The precise definition of eluding a police officer can differ somewhat from state to state, but the offense is basically a driver intentionally disobeying a law enforcement officer’s command to stop. Some examples of “evading” include:

  • Immediately speeding away from the officer
  • Stopping but then driving off
  • Driving several miles before pulling over
  • Increasing the speed of the vehicle
  • Extinguishing the vehicle lights

Often, there is confusion about the differences between peace officers and police officers. For example, although a police officer is eligible to work as a peace officer, a peace officer is not eligible to work as a police officer. Police officers and peace officers have similar objectives in their role: to uphold the safety and security of the individuals, communities and institutions they protect. However, the two positions have different responsibilities, job requirements, credentials and titles.

Evading or eluding the police can be charged when someone intentionally flees the scene despite a police officer ordering them to stop. Sometimes it can be charged as a type of resisting or obstructing the police. Fleeing the scene may not need to occur immediately. A driver may stop initially in response to a police order and then speed away. This still may support a charge of evading the police, as may leading the police in an extended chase before eventually pulling over. Evading the police is usually charged in the context of a driver fleeing the scene, but evading arrest on foot can be charged as a separate crime. Lawyers in Hamilton can save you from high stress that evading police can give you.

In the year 2000,

Parliament unanimously passed a bill Monday that makes it a Criminal Code offence to try to escape police in a motor vehicle.

The bill, expected to pass through the Senate in a few weeks and become law, imposes tough penalties:

  • fleeing in a motor vehicle from police: up to five years in jail
  • injuring someone in the process: up to 14 years in jail
  • killing someone in the process: up to life imprisonment

The bill, introduced by Ontario MP Dan McTeague, would be the first private member’s bill to successfully change the Criminal Code.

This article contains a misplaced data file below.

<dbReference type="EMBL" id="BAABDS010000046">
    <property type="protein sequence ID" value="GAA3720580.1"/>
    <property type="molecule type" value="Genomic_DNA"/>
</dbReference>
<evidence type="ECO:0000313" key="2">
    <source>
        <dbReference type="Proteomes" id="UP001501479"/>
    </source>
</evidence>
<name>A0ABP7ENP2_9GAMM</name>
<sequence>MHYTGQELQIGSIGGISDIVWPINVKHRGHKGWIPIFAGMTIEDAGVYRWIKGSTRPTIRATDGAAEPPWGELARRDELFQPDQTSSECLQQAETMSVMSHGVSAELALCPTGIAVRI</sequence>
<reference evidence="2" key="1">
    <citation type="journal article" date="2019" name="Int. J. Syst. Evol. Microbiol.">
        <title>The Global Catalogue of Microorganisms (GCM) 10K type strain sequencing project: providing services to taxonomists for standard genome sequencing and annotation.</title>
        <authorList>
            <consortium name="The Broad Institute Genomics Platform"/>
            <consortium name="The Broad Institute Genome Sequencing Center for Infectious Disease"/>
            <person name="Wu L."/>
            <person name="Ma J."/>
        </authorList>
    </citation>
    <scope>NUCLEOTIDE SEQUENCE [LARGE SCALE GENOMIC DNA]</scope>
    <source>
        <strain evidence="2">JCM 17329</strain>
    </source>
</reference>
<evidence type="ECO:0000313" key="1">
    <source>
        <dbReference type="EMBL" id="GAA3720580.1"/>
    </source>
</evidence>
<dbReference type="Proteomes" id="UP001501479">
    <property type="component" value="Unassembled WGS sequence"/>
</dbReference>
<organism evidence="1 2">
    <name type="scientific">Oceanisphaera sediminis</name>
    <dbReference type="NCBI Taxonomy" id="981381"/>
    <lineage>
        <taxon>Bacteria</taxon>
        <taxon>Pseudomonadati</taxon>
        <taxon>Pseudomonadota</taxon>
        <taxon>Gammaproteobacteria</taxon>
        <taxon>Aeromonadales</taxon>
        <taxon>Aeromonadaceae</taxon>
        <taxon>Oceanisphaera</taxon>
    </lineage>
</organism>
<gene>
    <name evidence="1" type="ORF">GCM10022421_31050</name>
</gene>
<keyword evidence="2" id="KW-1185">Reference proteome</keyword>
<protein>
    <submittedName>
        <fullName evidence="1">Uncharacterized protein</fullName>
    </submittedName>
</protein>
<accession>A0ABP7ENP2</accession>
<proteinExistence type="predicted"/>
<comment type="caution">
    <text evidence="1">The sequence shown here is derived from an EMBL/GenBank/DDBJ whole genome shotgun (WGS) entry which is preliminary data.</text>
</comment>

According to the Criminal lawyers, there are several elements of the crime that must be proven before you can be charged with evasion. The prosecutor must show that:

You willfully fled or otherwise attempted to elude a peace officer

You did so with the specific intent to evade that officer

The officer’s vehicle exhibited at least one lit red lamp that was visible from the front

You saw or reasonably should have seen the lit lamp

The officer sounded his/her siren as reasonably necessary

The officer who was driving was wearing a distinctive uniform

The police brutality is sometime so high that, people have to evade from the scene, police brutality at its worst, unlawful use of force by police can result in people being deprived of their right to life. If police force is unnecessary or excessive, it may also amount to torture or other ill-treatment.

Unlawful force by police can also violate the right to be free from discrimination, the right to liberty and security, and the right to equal protection under the law.

According to the Sections 7 and 8 of the Charter of Rights and Freedoms contained within Part I of Canada’s 1982 Constitution Act:

Everyone has the right to life, liberty and security of the person and the right not to be deprived thereof except in accordance with the principles of fundamental justice.

Everyone has the right to be secure against unreasonable search or seizure.

Under Section 2(c) of the Charter, everyone has the fundamental freedom of peaceful assembly.

According to Section 24(1) of the Charter:

Anyone whose rights or freedoms, as guaranteed by this Charter, have been infringed or denied may apply to a court of competent jurisdiction to obtain such remedy as the court considers appropriate and just in the circumstances